Who are we?

In this blog, there will be a variety of material: thoughts on Bible books, book reviews, historical characters, aspects of Scottish church history and other things.

Monday, 20 January 2014

Paul's Priorities (Philippians 3:10-11)

Paul reveals his spiritual priorities in these verses, and in so doing reveals to us what it means to be Christ-centred. All of us have ambitions or goals and if we want to attain them we have to work out how to do so. Paul’s ambition is to know Christ and he says that it will involve two strategies: one is the power of his resurrection and the other is the fellowship of his sufferings. Again, with regard to our goals, we usually have a reason for them; Paul’s reason for knowing Christ is so that he ‘may attain to the resurrection of the dead’.

Often if we were to ask an onlooker for his opinion of Christianity, he will reply that it seems to be a series of regulations and may refer to the Ten Commandments or to the Sermon on the Mount. Or he may say that it seems to be a set of rituals and he may mention prayer, baptism, the Lord’s Supper and so on. Obviously, in a sense his observations are accurate, yet they still omit the most crucial aspect of true Christianity which is that it is a relationship with Jesus Christ. Without a relationship, the regulations and the rituals are pointless; with the relationship, they become meaningful expressions of the bond that a Christian has with Jesus Christ.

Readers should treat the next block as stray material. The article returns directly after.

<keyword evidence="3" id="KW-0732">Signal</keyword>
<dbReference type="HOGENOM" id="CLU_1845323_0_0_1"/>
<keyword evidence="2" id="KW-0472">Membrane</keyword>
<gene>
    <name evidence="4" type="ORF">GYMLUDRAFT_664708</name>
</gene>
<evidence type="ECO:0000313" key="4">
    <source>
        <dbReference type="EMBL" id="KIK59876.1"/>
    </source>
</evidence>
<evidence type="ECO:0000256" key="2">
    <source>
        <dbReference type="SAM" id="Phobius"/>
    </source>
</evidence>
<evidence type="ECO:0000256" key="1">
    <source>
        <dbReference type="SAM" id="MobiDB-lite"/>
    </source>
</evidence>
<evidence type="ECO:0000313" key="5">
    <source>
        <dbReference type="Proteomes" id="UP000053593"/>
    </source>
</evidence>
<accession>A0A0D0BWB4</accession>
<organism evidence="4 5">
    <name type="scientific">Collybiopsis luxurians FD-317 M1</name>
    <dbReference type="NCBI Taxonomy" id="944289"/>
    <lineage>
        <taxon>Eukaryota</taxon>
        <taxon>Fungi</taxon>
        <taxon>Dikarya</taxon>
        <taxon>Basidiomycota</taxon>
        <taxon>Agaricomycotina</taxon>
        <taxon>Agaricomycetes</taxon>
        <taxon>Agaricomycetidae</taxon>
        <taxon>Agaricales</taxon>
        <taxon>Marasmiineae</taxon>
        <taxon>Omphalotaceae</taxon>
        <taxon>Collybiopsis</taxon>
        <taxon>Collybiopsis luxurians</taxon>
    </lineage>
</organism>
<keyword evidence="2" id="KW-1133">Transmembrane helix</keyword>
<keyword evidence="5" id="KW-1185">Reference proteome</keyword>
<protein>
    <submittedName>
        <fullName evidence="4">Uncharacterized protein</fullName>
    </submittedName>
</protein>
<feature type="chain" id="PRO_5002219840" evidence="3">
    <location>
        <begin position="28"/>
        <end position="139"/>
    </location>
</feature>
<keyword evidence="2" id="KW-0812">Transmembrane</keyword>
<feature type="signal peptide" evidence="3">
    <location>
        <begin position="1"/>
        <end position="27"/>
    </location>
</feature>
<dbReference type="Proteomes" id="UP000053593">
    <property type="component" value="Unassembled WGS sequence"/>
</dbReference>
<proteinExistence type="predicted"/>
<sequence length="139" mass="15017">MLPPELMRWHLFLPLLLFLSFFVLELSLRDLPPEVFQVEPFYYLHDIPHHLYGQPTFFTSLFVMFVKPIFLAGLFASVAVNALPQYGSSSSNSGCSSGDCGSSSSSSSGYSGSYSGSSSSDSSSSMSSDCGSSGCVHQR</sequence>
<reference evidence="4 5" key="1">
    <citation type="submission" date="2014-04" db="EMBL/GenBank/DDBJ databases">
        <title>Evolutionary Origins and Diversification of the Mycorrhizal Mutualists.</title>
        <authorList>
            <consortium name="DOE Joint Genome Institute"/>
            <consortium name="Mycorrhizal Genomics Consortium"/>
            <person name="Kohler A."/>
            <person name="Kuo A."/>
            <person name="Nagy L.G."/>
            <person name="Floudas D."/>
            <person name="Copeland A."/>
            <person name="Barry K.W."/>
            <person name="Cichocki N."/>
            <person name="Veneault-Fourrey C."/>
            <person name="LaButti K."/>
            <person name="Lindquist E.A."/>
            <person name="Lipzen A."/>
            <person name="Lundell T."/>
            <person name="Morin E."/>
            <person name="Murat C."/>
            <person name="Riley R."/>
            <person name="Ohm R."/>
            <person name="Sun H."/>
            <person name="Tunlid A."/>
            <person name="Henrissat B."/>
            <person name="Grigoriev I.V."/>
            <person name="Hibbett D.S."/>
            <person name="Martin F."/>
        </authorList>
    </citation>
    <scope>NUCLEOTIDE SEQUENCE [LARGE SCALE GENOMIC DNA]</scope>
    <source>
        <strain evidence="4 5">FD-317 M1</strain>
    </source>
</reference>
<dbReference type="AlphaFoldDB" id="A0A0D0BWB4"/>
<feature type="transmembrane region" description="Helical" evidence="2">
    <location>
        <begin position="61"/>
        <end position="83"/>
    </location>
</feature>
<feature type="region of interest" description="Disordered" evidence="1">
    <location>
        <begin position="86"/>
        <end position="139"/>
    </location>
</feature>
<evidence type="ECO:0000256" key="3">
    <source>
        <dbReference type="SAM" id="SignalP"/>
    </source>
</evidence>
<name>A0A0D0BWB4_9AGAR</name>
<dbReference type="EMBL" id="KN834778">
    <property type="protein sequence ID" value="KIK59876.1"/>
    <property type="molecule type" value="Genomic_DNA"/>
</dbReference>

We know that the relationship began when Paul met Jesus on the road to Damascus and became his follower a few days later when he was baptised by Ananias. Since Paul had until then been an enemy of Jesus’ cause, we can describe this new relationship between Jesus and Paul as a gracious one as far as Jesus was concerned and a grateful one as far as Paul was concerned. It was a gracious relationship because Paul had been forgiven his sins by Jesus and given a role in spreading his new Master’s kingdom, and it was a grateful relationship for Paul because of the same reasons.


Since that auspicious day three decades previously, Paul had discovered that the relationship was also a growing one. I once heard an illustration that helped me understand what Paul meant when he wrote that he still wanted to know Jesus. The speaker said that in 1492 Christopher Columbus discovered America, but then added that Americans are still discovering America in the sense of locating and using its various resources. Then he said, that on the Damascus Road, when he discovered Jesus for the first time, Paul had taken his first steps into a continent of never-ending wonder, and in the subsequent thirty years he had discovered some of the amazing riches found in Jesus Christ. 

Over these decades, Jesus had functioned as his prophet teaching him about the contents of salvation and what insights Paul was thus able to give to the church regarding the relationship believers have to the heavenly Father, regarding the work of the indwelling Spirit, regarding the future when Jesus returns, and many more. In fact, everything that Paul taught was linked to what he was taught by Jesus. Further Jesus had functioned as his priest, who interceded for him, who sympathised with him, who strengthened him for each day, who was his friend. And Jesus also functioned as his king, both overpowering the sins in Paul’s life and protecting him from many powerful foes. 

The fact is, every thing that Paul learned from and about Jesus Christ caused him to want to know more. As D. A. Carson writes: ‘And already, during our pilgrimage here, it is our delight as well as our duty to know Jesus Christ better and better.’

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